Thursday, April 20, 2006

Having created this blog by accident (while posting a comment on another blog), I thought for a few days about what I should write. The blog name immediately suggests two very broad topics - dance and life. But they are just that - broad topics. So should I start with some subsets? Should I write about my childhood? Nah, too personal and maybe a bit boring too. Should I write about my passion for dance? Well, maybe...but that again is too large a topic. Then I thought I will take up a topic that's pretty current these days and one which has touched a lot of people in this 'brave new world.'

Extra-marital affairs or monogamy, whichever way you want to look at it. Having been at the receiving end of one such affair (yes, that's rather personal, but what the hell!), I had, at that time, heaped the most macabre of curses on the 'other woman'. But later, when I could dissociate myself from the emotional fallouts, I started looking at it objectively. It's probably unrealistic to expect two people to be forever faithful to each other, in every which way. Man(and in this I include both sexes), by nature, is not monogamous. Even before marriage, I think all of us go through a series of crushes, some of which turn into 'love' (I frankly don't know what this word means) and some just fizzle out. But it is possible to feel intensely attracted to several people over a span of few days, months, years - with some of these feelings overlapping each other. So what makes us think that after marriage, by some miraculous effect of law, society and a few holy words, this nature will change? I think every married person has been attracted to the 'other' - some deal with it while others opt to choose the other over the current partner.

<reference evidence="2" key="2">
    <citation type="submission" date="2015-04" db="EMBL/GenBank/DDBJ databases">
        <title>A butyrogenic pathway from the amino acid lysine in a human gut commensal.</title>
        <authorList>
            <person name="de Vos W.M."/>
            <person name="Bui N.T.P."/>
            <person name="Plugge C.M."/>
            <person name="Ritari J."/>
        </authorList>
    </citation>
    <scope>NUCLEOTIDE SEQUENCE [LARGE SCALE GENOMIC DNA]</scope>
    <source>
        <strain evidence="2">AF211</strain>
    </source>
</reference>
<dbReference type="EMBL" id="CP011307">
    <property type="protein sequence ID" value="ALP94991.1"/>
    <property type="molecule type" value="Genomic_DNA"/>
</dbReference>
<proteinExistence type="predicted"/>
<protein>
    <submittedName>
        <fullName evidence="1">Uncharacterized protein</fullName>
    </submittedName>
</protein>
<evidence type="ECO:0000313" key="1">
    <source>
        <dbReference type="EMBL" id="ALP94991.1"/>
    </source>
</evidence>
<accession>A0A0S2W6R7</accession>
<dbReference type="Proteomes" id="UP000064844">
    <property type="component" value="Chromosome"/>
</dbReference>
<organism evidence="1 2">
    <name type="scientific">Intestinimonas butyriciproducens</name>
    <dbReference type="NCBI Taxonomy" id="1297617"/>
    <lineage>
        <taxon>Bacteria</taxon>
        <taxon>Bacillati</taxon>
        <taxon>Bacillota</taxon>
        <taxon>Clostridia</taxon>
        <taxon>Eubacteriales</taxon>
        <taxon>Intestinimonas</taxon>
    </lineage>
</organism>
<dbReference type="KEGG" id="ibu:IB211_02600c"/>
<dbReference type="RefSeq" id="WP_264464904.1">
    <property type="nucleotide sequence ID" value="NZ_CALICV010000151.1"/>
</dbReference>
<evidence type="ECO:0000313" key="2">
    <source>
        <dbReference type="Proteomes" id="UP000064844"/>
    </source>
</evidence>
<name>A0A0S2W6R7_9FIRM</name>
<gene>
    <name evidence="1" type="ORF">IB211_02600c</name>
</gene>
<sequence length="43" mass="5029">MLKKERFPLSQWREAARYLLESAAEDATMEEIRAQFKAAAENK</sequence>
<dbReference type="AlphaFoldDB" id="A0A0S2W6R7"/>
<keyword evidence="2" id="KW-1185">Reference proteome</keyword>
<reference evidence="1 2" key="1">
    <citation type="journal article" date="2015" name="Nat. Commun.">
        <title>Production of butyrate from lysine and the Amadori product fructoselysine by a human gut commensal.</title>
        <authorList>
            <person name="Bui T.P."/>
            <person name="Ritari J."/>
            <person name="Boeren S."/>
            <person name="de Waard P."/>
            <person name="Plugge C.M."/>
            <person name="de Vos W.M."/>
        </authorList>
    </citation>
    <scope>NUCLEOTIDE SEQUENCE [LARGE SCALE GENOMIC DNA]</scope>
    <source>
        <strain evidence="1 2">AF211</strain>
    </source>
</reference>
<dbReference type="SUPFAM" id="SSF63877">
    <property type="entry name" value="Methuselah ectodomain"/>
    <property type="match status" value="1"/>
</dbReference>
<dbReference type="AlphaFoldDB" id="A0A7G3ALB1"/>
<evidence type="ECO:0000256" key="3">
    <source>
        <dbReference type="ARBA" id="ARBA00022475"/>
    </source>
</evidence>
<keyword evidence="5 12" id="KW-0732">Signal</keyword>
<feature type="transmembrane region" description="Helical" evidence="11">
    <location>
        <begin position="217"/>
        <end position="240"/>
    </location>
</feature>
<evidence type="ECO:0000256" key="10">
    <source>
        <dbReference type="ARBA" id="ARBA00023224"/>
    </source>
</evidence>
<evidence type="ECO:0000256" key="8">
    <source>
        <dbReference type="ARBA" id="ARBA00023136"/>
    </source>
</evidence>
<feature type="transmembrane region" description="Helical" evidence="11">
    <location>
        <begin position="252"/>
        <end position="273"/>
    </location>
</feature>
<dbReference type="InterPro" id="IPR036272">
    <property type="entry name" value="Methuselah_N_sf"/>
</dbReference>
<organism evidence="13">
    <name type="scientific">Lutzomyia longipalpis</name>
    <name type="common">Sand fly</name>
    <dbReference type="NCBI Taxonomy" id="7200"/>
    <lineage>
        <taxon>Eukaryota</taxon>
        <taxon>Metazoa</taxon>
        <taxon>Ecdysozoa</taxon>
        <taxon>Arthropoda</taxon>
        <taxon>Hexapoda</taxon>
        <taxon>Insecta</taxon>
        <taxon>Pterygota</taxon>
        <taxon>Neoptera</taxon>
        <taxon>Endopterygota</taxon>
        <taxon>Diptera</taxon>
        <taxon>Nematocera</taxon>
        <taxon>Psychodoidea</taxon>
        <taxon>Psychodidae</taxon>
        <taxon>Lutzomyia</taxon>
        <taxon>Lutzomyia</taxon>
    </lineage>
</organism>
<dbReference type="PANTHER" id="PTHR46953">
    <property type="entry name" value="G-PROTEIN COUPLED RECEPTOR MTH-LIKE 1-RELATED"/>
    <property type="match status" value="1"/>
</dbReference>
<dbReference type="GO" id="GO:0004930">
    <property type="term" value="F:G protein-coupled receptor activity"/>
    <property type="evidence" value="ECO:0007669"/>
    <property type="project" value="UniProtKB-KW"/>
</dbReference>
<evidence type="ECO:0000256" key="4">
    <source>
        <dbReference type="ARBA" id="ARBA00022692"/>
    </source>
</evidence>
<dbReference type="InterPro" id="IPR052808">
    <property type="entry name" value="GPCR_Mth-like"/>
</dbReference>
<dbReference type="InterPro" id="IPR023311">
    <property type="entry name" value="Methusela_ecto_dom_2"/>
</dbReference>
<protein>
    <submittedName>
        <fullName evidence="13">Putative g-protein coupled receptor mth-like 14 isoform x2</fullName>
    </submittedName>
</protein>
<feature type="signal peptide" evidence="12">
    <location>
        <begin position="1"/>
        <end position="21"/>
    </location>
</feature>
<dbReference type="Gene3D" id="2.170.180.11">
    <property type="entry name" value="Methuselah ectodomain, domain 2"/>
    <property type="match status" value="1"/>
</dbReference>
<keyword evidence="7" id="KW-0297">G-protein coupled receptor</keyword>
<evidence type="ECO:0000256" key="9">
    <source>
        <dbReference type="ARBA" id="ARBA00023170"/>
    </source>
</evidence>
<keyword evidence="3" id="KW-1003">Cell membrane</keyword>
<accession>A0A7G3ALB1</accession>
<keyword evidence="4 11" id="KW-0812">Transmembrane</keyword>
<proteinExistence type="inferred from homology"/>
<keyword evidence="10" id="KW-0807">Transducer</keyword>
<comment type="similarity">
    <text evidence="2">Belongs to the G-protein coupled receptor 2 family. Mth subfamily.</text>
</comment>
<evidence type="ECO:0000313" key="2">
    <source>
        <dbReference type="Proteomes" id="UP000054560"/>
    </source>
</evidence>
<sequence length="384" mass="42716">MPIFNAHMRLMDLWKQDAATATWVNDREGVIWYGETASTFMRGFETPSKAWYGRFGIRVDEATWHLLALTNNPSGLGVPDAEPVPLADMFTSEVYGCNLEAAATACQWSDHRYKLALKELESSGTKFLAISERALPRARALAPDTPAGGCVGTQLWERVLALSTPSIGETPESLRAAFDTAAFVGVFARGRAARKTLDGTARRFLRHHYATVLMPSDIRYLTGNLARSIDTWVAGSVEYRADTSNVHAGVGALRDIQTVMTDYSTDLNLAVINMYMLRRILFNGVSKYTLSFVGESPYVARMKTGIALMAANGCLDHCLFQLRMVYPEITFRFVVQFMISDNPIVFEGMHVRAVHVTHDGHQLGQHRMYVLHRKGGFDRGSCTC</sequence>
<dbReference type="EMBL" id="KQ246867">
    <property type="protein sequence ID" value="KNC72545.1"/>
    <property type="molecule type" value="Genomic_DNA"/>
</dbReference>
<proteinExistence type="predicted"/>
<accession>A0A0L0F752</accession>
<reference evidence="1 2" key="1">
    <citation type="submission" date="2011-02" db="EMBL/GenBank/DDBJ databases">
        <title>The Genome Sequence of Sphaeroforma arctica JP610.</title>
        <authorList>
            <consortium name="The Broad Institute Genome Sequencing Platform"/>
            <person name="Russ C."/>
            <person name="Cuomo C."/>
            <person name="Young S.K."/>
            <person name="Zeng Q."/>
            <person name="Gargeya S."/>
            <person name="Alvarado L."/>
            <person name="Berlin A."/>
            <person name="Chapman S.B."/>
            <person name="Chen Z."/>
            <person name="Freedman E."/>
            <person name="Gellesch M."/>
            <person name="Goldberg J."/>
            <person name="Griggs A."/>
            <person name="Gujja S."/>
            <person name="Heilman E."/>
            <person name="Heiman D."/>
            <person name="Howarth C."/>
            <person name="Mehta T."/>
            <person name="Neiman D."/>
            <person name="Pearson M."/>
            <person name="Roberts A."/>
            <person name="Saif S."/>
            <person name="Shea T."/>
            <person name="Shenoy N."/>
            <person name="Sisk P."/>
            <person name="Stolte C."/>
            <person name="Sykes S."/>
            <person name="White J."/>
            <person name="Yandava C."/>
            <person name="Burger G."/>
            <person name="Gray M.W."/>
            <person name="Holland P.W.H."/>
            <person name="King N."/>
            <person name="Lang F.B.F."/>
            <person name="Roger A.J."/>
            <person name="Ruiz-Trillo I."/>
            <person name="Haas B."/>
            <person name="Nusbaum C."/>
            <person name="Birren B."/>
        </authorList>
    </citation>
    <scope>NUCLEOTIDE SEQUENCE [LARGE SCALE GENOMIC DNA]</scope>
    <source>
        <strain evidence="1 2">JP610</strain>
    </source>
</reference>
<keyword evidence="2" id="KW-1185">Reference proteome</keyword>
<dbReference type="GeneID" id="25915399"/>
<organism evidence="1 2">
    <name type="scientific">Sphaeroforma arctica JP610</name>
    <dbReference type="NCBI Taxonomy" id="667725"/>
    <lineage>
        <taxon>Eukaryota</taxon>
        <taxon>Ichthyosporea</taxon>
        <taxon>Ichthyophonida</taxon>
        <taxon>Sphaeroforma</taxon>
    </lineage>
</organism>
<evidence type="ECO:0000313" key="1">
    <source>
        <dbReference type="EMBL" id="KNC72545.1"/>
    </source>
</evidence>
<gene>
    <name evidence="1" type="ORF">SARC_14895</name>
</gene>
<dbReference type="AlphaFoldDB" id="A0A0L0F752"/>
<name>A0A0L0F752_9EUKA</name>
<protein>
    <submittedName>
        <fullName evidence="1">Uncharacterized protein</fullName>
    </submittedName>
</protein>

Which brings me to the question - how common are these affairs? Or how easy, in terms of subduing your conscience, is it to get involved in something like this? If reports are to be believed, then Rituparno Ghosh's latest film on the topic, 'Dosar', suggests that all of Kolkata is indulging in extra marital affairs. Now, though I don't form opinions based on what this director has to say, I'm intrigued with such a claim. This would seem to suggest a total disintegration of the institution of marriage. Are we really moving towards Huxley's ‘brave new world’ where being monogamous invites ridicule?

I personally think it’s not easy to get involved in these affairs. People with a certain kind of upbringing, education and social conditioning cannot violate the sanctity of marriage on an impulse. Of course there are some people who are addictively polygamous. But would usual (and I avoid the word ‘normal’) people brought up to believe in the institution of marriage easily betray a person to whom they are emotionally, morally and socially bound? Or are we facing a situation where such affairs are accepted and they continue without the marriage breaking up on paper? There are many such instances where partners in a marriage have their own affairs but continue as a couple for various reasons – financial security, the fear of social stigma or for the sake of their children. Isn’t this as much of a disintegration of the institution as a clear break would be?


At 1:33 AM, Blogger Mitul said...

There is a phrase in bengali, which translated roughly, would read: "Lack of time and guts made me a good soul." I think the same applies to most of us, when it comes to extramarital affairs.

Speaking for myself, I am so caught up all the time either mothering or writing storyboards that it's impossible for me to actually seek somebody else out. I don't have the time for an affair. I think most of my married colleagues/friends would agree with me there.